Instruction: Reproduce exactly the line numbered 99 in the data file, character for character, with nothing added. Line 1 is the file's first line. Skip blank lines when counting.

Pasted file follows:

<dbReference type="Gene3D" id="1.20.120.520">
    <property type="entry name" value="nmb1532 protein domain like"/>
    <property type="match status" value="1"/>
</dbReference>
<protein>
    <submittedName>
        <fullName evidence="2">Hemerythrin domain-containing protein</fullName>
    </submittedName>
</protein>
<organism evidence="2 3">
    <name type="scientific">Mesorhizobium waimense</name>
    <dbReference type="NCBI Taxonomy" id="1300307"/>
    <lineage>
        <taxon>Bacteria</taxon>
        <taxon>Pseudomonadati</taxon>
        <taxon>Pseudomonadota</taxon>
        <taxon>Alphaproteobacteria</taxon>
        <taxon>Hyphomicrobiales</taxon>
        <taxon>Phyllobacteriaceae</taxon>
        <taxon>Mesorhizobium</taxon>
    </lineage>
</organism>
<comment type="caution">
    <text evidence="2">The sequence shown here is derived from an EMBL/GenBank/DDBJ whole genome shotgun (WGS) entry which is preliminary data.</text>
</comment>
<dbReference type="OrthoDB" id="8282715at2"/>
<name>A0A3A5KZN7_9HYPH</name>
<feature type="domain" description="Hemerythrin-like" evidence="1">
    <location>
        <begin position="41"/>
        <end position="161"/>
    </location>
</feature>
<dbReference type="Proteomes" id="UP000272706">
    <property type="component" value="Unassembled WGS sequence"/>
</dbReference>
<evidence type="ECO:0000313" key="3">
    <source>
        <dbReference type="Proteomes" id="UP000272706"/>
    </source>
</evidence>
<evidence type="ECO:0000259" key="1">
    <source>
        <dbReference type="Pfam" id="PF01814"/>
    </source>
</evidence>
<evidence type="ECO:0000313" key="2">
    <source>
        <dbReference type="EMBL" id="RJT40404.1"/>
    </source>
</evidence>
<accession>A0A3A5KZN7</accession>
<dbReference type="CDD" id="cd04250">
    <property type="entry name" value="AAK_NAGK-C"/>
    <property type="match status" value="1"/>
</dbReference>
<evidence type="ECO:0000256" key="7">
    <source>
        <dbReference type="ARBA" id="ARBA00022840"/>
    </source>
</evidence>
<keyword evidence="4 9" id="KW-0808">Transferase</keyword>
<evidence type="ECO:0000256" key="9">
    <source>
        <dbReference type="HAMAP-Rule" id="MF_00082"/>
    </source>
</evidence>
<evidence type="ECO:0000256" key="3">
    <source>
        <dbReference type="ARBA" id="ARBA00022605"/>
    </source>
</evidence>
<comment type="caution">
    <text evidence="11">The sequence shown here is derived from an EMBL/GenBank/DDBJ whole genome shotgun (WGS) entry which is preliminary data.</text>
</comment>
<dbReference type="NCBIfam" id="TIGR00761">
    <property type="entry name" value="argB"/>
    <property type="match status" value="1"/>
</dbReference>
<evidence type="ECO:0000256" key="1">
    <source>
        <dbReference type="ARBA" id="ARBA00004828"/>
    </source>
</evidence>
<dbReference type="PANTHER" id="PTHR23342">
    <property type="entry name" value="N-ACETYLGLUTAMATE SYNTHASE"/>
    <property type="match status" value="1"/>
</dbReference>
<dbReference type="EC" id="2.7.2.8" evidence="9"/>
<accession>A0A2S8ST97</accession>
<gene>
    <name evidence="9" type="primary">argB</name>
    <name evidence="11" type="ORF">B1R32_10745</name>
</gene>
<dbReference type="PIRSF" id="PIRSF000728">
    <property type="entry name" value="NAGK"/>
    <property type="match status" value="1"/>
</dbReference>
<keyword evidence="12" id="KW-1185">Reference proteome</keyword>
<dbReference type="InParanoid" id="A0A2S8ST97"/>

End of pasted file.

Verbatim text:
<keyword evidence="12" id="KW-1185">Reference proteome</keyword>